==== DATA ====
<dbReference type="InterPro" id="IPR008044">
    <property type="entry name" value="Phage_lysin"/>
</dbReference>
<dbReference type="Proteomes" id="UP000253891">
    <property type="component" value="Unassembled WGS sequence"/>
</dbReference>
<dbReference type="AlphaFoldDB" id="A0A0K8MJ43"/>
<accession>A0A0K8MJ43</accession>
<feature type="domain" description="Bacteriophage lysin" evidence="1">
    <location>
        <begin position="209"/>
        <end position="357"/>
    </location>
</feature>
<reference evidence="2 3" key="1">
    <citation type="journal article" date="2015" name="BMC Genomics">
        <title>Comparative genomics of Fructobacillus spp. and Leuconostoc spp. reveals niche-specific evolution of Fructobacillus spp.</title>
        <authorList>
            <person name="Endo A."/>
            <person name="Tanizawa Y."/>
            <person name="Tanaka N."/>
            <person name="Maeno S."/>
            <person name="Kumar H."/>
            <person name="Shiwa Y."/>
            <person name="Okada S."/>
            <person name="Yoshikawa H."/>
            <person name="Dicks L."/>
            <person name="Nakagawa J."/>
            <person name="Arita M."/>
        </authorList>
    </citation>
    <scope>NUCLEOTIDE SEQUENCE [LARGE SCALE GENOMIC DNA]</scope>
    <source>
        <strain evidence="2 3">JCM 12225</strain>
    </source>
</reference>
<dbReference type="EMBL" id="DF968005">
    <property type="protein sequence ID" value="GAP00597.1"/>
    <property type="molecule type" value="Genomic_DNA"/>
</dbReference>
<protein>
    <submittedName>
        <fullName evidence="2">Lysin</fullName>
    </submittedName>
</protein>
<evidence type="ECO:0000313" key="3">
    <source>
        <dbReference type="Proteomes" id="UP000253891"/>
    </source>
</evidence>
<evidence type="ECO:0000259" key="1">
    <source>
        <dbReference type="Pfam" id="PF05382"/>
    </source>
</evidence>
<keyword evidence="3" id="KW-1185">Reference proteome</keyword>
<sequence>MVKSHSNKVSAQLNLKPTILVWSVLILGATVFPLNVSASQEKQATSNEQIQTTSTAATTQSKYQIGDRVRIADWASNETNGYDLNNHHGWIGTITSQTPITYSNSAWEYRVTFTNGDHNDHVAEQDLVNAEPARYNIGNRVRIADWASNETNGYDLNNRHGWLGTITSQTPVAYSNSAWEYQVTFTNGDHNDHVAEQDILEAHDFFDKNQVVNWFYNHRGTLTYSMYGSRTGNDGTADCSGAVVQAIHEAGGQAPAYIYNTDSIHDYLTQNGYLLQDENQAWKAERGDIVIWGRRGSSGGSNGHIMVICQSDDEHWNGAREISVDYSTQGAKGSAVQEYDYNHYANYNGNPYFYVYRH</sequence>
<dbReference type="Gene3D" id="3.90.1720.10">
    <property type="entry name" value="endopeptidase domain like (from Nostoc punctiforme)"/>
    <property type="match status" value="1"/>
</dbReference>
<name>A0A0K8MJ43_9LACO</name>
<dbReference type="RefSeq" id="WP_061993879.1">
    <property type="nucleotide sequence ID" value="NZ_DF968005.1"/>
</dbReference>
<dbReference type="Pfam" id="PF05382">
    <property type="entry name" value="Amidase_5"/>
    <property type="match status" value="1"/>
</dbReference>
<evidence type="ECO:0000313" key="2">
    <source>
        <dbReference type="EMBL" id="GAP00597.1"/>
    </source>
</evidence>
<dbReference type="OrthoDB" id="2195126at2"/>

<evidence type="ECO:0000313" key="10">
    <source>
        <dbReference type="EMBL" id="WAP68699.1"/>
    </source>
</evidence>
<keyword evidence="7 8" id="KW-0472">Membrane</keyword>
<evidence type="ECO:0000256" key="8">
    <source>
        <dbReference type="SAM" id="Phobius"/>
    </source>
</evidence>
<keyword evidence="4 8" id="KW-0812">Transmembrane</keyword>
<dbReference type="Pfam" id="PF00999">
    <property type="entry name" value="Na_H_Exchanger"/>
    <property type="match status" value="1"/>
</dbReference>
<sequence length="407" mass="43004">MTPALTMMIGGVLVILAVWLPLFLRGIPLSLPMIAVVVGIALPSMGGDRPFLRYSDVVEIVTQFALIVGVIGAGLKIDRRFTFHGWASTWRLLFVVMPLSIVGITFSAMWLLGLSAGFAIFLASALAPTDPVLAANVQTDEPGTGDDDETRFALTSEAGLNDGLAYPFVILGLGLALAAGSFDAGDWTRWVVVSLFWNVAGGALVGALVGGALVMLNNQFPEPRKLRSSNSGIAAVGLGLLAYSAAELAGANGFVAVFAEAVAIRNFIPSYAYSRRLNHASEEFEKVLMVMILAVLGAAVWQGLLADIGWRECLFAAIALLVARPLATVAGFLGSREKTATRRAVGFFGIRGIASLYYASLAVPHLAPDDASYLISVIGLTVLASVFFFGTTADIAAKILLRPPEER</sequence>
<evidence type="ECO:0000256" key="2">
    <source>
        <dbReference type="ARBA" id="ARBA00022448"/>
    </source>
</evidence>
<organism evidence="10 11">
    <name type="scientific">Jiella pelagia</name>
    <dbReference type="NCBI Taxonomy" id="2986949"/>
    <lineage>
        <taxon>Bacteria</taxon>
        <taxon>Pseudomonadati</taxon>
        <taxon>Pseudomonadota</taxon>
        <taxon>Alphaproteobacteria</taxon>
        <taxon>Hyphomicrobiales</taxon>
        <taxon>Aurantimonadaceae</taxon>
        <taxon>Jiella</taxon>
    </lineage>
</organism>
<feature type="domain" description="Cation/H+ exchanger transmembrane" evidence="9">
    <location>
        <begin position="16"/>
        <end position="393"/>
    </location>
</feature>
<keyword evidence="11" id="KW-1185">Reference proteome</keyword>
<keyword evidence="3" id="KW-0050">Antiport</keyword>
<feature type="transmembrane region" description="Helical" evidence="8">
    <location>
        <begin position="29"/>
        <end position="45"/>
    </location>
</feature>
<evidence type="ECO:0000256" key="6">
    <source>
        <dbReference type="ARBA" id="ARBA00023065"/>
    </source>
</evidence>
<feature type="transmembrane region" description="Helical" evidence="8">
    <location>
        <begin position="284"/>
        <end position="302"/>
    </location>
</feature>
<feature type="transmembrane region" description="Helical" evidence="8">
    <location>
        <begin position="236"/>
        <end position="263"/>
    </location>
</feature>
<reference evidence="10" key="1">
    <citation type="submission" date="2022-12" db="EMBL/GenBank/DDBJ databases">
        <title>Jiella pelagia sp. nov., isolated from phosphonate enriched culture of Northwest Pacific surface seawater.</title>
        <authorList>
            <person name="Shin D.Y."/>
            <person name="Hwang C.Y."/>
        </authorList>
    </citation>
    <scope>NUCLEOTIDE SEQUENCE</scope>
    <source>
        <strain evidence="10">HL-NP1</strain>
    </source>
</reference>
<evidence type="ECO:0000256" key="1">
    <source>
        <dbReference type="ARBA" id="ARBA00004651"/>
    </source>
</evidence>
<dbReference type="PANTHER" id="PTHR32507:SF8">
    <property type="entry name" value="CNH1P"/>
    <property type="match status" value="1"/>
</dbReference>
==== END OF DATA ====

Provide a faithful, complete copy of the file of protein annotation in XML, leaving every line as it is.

<dbReference type="InterPro" id="IPR008044">
    <property type="entry name" value="Phage_lysin"/>
</dbReference>
<dbReference type="Proteomes" id="UP000253891">
    <property type="component" value="Unassembled WGS sequence"/>
</dbReference>
<dbReference type="AlphaFoldDB" id="A0A0K8MJ43"/>
<accession>A0A0K8MJ43</accession>
<feature type="domain" description="Bacteriophage lysin" evidence="1">
    <location>
        <begin position="209"/>
        <end position="357"/>
    </location>
</feature>
<reference evidence="2 3" key="1">
    <citation type="journal article" date="2015" name="BMC Genomics">
        <title>Comparative genomics of Fructobacillus spp. and Leuconostoc spp. reveals niche-specific evolution of Fructobacillus spp.</title>
        <authorList>
            <person name="Endo A."/>
            <person name="Tanizawa Y."/>
            <person name="Tanaka N."/>
            <person name="Maeno S."/>
            <person name="Kumar H."/>
            <person name="Shiwa Y."/>
            <person name="Okada S."/>
            <person name="Yoshikawa H."/>
            <person name="Dicks L."/>
            <person name="Nakagawa J."/>
            <person name="Arita M."/>
        </authorList>
    </citation>
    <scope>NUCLEOTIDE SEQUENCE [LARGE SCALE GENOMIC DNA]</scope>
    <source>
        <strain evidence="2 3">JCM 12225</strain>
    </source>
</reference>
<dbReference type="EMBL" id="DF968005">
    <property type="protein sequence ID" value="GAP00597.1"/>
    <property type="molecule type" value="Genomic_DNA"/>
</dbReference>
<protein>
    <submittedName>
        <fullName evidence="2">Lysin</fullName>
    </submittedName>
</protein>
<evidence type="ECO:0000313" key="3">
    <source>
        <dbReference type="Proteomes" id="UP000253891"/>
    </source>
</evidence>
<evidence type="ECO:0000259" key="1">
    <source>
        <dbReference type="Pfam" id="PF05382"/>
    </source>
</evidence>
<keyword evidence="3" id="KW-1185">Reference proteome</keyword>
<sequence>MVKSHSNKVSAQLNLKPTILVWSVLILGATVFPLNVSASQEKQATSNEQIQTTSTAATTQSKYQIGDRVRIADWASNETNGYDLNNHHGWIGTITSQTPITYSNSAWEYRVTFTNGDHNDHVAEQDLVNAEPARYNIGNRVRIADWASNETNGYDLNNRHGWLGTITSQTPVAYSNSAWEYQVTFTNGDHNDHVAEQDILEAHDFFDKNQVVNWFYNHRGTLTYSMYGSRTGNDGTADCSGAVVQAIHEAGGQAPAYIYNTDSIHDYLTQNGYLLQDENQAWKAERGDIVIWGRRGSSGGSNGHIMVICQSDDEHWNGAREISVDYSTQGAKGSAVQEYDYNHYANYNGNPYFYVYRH</sequence>
<dbReference type="Gene3D" id="3.90.1720.10">
    <property type="entry name" value="endopeptidase domain like (from Nostoc punctiforme)"/>
    <property type="match status" value="1"/>
</dbReference>
<name>A0A0K8MJ43_9LACO</name>
<dbReference type="RefSeq" id="WP_061993879.1">
    <property type="nucleotide sequence ID" value="NZ_DF968005.1"/>
</dbReference>
<dbReference type="Pfam" id="PF05382">
    <property type="entry name" value="Amidase_5"/>
    <property type="match status" value="1"/>
</dbReference>
<evidence type="ECO:0000313" key="2">
    <source>
        <dbReference type="EMBL" id="GAP00597.1"/>
    </source>
</evidence>
<dbReference type="OrthoDB" id="2195126at2"/>

<evidence type="ECO:0000313" key="10">
    <source>
        <dbReference type="EMBL" id="WAP68699.1"/>
    </source>
</evidence>
<keyword evidence="7 8" id="KW-0472">Membrane</keyword>
<evidence type="ECO:0000256" key="8">
    <source>
        <dbReference type="SAM" id="Phobius"/>
    </source>
</evidence>
<keyword evidence="4 8" id="KW-0812">Transmembrane</keyword>
<dbReference type="Pfam" id="PF00999">
    <property type="entry name" value="Na_H_Exchanger"/>
    <property type="match status" value="1"/>
</dbReference>
<sequence length="407" mass="43004">MTPALTMMIGGVLVILAVWLPLFLRGIPLSLPMIAVVVGIALPSMGGDRPFLRYSDVVEIVTQFALIVGVIGAGLKIDRRFTFHGWASTWRLLFVVMPLSIVGITFSAMWLLGLSAGFAIFLASALAPTDPVLAANVQTDEPGTGDDDETRFALTSEAGLNDGLAYPFVILGLGLALAAGSFDAGDWTRWVVVSLFWNVAGGALVGALVGGALVMLNNQFPEPRKLRSSNSGIAAVGLGLLAYSAAELAGANGFVAVFAEAVAIRNFIPSYAYSRRLNHASEEFEKVLMVMILAVLGAAVWQGLLADIGWRECLFAAIALLVARPLATVAGFLGSREKTATRRAVGFFGIRGIASLYYASLAVPHLAPDDASYLISVIGLTVLASVFFFGTTADIAAKILLRPPEER</sequence>
<evidence type="ECO:0000256" key="2">
    <source>
        <dbReference type="ARBA" id="ARBA00022448"/>
    </source>
</evidence>
<organism evidence="10 11">
    <name type="scientific">Jiella pelagia</name>
    <dbReference type="NCBI Taxonomy" id="2986949"/>
    <lineage>
        <taxon>Bacteria</taxon>
        <taxon>Pseudomonadati</taxon>
        <taxon>Pseudomonadota</taxon>
        <taxon>Alphaproteobacteria</taxon>
        <taxon>Hyphomicrobiales</taxon>
        <taxon>Aurantimonadaceae</taxon>
        <taxon>Jiella</taxon>
    </lineage>
</organism>
<feature type="domain" description="Cation/H+ exchanger transmembrane" evidence="9">
    <location>
        <begin position="16"/>
        <end position="393"/>
    </location>
</feature>
<keyword evidence="11" id="KW-1185">Reference proteome</keyword>
<keyword evidence="3" id="KW-0050">Antiport</keyword>
<feature type="transmembrane region" description="Helical" evidence="8">
    <location>
        <begin position="29"/>
        <end position="45"/>
    </location>
</feature>
<evidence type="ECO:0000256" key="6">
    <source>
        <dbReference type="ARBA" id="ARBA00023065"/>
    </source>
</evidence>
<feature type="transmembrane region" description="Helical" evidence="8">
    <location>
        <begin position="284"/>
        <end position="302"/>
    </location>
</feature>
<feature type="transmembrane region" description="Helical" evidence="8">
    <location>
        <begin position="236"/>
        <end position="263"/>
    </location>
</feature>
<reference evidence="10" key="1">
    <citation type="submission" date="2022-12" db="EMBL/GenBank/DDBJ databases">
        <title>Jiella pelagia sp. nov., isolated from phosphonate enriched culture of Northwest Pacific surface seawater.</title>
        <authorList>
            <person name="Shin D.Y."/>
            <person name="Hwang C.Y."/>
        </authorList>
    </citation>
    <scope>NUCLEOTIDE SEQUENCE</scope>
    <source>
        <strain evidence="10">HL-NP1</strain>
    </source>
</reference>
<evidence type="ECO:0000256" key="1">
    <source>
        <dbReference type="ARBA" id="ARBA00004651"/>
    </source>
</evidence>
<dbReference type="PANTHER" id="PTHR32507:SF8">
    <property type="entry name" value="CNH1P"/>
    <property type="match status" value="1"/>
</dbReference>